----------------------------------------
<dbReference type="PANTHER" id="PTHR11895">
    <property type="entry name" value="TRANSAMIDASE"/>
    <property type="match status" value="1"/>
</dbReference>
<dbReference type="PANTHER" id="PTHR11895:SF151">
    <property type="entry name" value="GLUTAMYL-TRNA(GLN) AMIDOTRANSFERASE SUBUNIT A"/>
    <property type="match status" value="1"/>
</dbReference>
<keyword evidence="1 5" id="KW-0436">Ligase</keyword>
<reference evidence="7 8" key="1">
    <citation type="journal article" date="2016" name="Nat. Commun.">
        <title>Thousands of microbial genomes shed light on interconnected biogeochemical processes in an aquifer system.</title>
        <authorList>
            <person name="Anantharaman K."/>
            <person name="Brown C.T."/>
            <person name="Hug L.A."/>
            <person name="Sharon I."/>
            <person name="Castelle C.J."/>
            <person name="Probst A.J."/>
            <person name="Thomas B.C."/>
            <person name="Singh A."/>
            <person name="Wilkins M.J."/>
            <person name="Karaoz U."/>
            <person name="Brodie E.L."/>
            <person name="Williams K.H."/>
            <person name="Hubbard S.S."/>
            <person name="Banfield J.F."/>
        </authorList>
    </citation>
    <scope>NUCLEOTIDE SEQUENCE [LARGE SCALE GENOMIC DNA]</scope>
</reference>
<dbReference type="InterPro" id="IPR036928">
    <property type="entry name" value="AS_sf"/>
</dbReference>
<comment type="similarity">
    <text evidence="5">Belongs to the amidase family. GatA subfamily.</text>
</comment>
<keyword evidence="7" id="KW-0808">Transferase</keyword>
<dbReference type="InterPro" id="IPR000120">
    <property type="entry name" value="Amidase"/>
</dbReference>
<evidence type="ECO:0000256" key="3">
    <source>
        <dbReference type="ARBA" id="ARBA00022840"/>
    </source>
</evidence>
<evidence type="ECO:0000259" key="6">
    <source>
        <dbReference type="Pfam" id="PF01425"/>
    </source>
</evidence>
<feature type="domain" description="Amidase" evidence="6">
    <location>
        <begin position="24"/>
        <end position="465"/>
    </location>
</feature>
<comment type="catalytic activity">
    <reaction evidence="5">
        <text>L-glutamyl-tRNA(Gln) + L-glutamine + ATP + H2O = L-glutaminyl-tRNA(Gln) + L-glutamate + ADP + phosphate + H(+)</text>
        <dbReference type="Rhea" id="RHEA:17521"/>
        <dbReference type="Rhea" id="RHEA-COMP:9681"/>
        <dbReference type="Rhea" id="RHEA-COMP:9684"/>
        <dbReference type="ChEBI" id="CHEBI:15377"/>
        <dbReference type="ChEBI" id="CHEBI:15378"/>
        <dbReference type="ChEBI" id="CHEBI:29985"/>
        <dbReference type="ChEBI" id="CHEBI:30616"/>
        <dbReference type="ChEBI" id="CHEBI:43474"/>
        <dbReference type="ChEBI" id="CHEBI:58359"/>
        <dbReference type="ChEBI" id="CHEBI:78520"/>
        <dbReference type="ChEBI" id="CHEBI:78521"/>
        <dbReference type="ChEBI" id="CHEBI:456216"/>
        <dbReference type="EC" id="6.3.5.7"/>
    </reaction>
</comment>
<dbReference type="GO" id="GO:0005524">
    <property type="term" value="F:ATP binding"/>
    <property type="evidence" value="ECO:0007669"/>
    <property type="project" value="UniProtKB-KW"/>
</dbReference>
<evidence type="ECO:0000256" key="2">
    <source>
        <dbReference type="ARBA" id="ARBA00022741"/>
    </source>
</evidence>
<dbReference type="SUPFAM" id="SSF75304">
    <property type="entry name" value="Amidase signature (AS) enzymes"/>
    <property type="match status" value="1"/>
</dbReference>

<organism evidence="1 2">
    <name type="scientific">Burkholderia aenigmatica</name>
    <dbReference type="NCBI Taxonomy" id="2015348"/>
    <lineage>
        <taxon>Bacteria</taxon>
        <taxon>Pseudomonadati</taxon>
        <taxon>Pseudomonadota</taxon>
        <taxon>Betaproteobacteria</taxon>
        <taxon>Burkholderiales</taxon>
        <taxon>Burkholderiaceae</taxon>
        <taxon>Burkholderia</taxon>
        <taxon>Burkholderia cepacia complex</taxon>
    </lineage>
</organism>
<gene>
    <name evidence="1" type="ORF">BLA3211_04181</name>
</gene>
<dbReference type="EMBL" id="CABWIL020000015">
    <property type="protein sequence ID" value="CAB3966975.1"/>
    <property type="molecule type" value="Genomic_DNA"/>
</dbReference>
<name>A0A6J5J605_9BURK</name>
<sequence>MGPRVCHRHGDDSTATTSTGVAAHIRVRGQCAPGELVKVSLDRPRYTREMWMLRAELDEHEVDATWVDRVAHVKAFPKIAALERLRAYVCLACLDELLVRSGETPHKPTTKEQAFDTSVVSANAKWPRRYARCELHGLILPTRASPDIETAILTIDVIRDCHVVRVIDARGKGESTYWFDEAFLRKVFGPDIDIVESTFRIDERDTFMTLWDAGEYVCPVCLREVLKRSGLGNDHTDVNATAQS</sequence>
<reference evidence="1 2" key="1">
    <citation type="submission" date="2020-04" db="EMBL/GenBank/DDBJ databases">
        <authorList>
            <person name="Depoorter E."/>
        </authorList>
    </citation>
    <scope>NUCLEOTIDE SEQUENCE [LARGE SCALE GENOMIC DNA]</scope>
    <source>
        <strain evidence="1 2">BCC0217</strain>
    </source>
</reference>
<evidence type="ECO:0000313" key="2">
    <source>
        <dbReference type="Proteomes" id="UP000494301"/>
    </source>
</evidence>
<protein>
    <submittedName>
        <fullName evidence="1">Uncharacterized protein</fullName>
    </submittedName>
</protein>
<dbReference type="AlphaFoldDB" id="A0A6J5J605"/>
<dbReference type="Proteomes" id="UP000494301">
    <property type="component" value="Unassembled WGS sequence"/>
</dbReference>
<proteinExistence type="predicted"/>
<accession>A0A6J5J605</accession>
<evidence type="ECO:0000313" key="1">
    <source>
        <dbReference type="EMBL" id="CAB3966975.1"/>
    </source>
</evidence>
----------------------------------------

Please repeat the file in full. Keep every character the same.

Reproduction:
<dbReference type="PANTHER" id="PTHR11895">
    <property type="entry name" value="TRANSAMIDASE"/>
    <property type="match status" value="1"/>
</dbReference>
<dbReference type="PANTHER" id="PTHR11895:SF151">
    <property type="entry name" value="GLUTAMYL-TRNA(GLN) AMIDOTRANSFERASE SUBUNIT A"/>
    <property type="match status" value="1"/>
</dbReference>
<keyword evidence="1 5" id="KW-0436">Ligase</keyword>
<reference evidence="7 8" key="1">
    <citation type="journal article" date="2016" name="Nat. Commun.">
        <title>Thousands of microbial genomes shed light on interconnected biogeochemical processes in an aquifer system.</title>
        <authorList>
            <person name="Anantharaman K."/>
            <person name="Brown C.T."/>
            <person name="Hug L.A."/>
            <person name="Sharon I."/>
            <person name="Castelle C.J."/>
            <person name="Probst A.J."/>
            <person name="Thomas B.C."/>
            <person name="Singh A."/>
            <person name="Wilkins M.J."/>
            <person name="Karaoz U."/>
            <person name="Brodie E.L."/>
            <person name="Williams K.H."/>
            <person name="Hubbard S.S."/>
            <person name="Banfield J.F."/>
        </authorList>
    </citation>
    <scope>NUCLEOTIDE SEQUENCE [LARGE SCALE GENOMIC DNA]</scope>
</reference>
<dbReference type="InterPro" id="IPR036928">
    <property type="entry name" value="AS_sf"/>
</dbReference>
<comment type="similarity">
    <text evidence="5">Belongs to the amidase family. GatA subfamily.</text>
</comment>
<keyword evidence="7" id="KW-0808">Transferase</keyword>
<dbReference type="InterPro" id="IPR000120">
    <property type="entry name" value="Amidase"/>
</dbReference>
<evidence type="ECO:0000256" key="3">
    <source>
        <dbReference type="ARBA" id="ARBA00022840"/>
    </source>
</evidence>
<evidence type="ECO:0000259" key="6">
    <source>
        <dbReference type="Pfam" id="PF01425"/>
    </source>
</evidence>
<feature type="domain" description="Amidase" evidence="6">
    <location>
        <begin position="24"/>
        <end position="465"/>
    </location>
</feature>
<comment type="catalytic activity">
    <reaction evidence="5">
        <text>L-glutamyl-tRNA(Gln) + L-glutamine + ATP + H2O = L-glutaminyl-tRNA(Gln) + L-glutamate + ADP + phosphate + H(+)</text>
        <dbReference type="Rhea" id="RHEA:17521"/>
        <dbReference type="Rhea" id="RHEA-COMP:9681"/>
        <dbReference type="Rhea" id="RHEA-COMP:9684"/>
        <dbReference type="ChEBI" id="CHEBI:15377"/>
        <dbReference type="ChEBI" id="CHEBI:15378"/>
        <dbReference type="ChEBI" id="CHEBI:29985"/>
        <dbReference type="ChEBI" id="CHEBI:30616"/>
        <dbReference type="ChEBI" id="CHEBI:43474"/>
        <dbReference type="ChEBI" id="CHEBI:58359"/>
        <dbReference type="ChEBI" id="CHEBI:78520"/>
        <dbReference type="ChEBI" id="CHEBI:78521"/>
        <dbReference type="ChEBI" id="CHEBI:456216"/>
        <dbReference type="EC" id="6.3.5.7"/>
    </reaction>
</comment>
<dbReference type="GO" id="GO:0005524">
    <property type="term" value="F:ATP binding"/>
    <property type="evidence" value="ECO:0007669"/>
    <property type="project" value="UniProtKB-KW"/>
</dbReference>
<evidence type="ECO:0000256" key="2">
    <source>
        <dbReference type="ARBA" id="ARBA00022741"/>
    </source>
</evidence>
<dbReference type="SUPFAM" id="SSF75304">
    <property type="entry name" value="Amidase signature (AS) enzymes"/>
    <property type="match status" value="1"/>
</dbReference>

<organism evidence="1 2">
    <name type="scientific">Burkholderia aenigmatica</name>
    <dbReference type="NCBI Taxonomy" id="2015348"/>
    <lineage>
        <taxon>Bacteria</taxon>
        <taxon>Pseudomonadati</taxon>
        <taxon>Pseudomonadota</taxon>
        <taxon>Betaproteobacteria</taxon>
        <taxon>Burkholderiales</taxon>
        <taxon>Burkholderiaceae</taxon>
        <taxon>Burkholderia</taxon>
        <taxon>Burkholderia cepacia complex</taxon>
    </lineage>
</organism>
<gene>
    <name evidence="1" type="ORF">BLA3211_04181</name>
</gene>
<dbReference type="EMBL" id="CABWIL020000015">
    <property type="protein sequence ID" value="CAB3966975.1"/>
    <property type="molecule type" value="Genomic_DNA"/>
</dbReference>
<name>A0A6J5J605_9BURK</name>
<sequence>MGPRVCHRHGDDSTATTSTGVAAHIRVRGQCAPGELVKVSLDRPRYTREMWMLRAELDEHEVDATWVDRVAHVKAFPKIAALERLRAYVCLACLDELLVRSGETPHKPTTKEQAFDTSVVSANAKWPRRYARCELHGLILPTRASPDIETAILTIDVIRDCHVVRVIDARGKGESTYWFDEAFLRKVFGPDIDIVESTFRIDERDTFMTLWDAGEYVCPVCLREVLKRSGLGNDHTDVNATAQS</sequence>
<reference evidence="1 2" key="1">
    <citation type="submission" date="2020-04" db="EMBL/GenBank/DDBJ databases">
        <authorList>
            <person name="Depoorter E."/>
        </authorList>
    </citation>
    <scope>NUCLEOTIDE SEQUENCE [LARGE SCALE GENOMIC DNA]</scope>
    <source>
        <strain evidence="1 2">BCC0217</strain>
    </source>
</reference>
<evidence type="ECO:0000313" key="2">
    <source>
        <dbReference type="Proteomes" id="UP000494301"/>
    </source>
</evidence>
<protein>
    <submittedName>
        <fullName evidence="1">Uncharacterized protein</fullName>
    </submittedName>
</protein>
<dbReference type="AlphaFoldDB" id="A0A6J5J605"/>
<dbReference type="Proteomes" id="UP000494301">
    <property type="component" value="Unassembled WGS sequence"/>
</dbReference>
<proteinExistence type="predicted"/>
<accession>A0A6J5J605</accession>
<evidence type="ECO:0000313" key="1">
    <source>
        <dbReference type="EMBL" id="CAB3966975.1"/>
    </source>
</evidence>